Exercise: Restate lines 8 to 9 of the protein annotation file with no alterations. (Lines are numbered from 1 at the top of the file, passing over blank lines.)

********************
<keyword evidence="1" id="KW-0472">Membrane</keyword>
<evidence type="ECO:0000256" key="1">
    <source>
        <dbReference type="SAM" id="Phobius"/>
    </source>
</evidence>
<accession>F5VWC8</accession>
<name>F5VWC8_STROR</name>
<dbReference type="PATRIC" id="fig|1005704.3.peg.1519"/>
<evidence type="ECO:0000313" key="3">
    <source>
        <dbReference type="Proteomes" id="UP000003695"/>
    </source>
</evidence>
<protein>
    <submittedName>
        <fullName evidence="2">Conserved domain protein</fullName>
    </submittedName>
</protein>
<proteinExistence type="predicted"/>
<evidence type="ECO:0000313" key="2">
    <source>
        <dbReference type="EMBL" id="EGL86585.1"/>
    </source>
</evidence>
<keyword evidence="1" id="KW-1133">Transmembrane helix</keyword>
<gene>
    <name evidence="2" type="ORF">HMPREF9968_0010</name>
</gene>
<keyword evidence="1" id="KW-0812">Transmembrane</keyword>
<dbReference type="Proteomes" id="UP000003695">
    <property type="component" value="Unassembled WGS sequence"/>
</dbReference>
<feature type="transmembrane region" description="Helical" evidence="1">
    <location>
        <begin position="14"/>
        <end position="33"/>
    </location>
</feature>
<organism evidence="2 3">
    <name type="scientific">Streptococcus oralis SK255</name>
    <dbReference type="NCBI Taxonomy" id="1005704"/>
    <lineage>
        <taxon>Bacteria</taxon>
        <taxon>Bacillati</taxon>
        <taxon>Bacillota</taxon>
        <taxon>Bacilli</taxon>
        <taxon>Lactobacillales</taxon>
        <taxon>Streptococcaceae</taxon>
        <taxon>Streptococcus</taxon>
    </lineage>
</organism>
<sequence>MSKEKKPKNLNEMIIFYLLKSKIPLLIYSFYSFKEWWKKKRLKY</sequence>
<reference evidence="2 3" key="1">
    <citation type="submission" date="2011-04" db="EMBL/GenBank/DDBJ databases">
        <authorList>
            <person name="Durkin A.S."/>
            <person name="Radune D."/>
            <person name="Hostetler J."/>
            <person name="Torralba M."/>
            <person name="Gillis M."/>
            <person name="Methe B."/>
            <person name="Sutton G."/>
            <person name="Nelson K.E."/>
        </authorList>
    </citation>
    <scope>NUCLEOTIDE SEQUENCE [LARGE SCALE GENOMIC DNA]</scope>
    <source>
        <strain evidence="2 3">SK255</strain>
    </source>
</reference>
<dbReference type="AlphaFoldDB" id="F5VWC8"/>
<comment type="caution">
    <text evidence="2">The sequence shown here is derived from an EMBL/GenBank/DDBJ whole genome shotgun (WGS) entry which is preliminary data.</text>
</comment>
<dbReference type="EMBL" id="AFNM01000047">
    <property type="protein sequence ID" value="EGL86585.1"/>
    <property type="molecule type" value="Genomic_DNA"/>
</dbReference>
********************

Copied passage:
<name>F5VWC8_STROR</name>
<dbReference type="PATRIC" id="fig|1005704.3.peg.1519"/>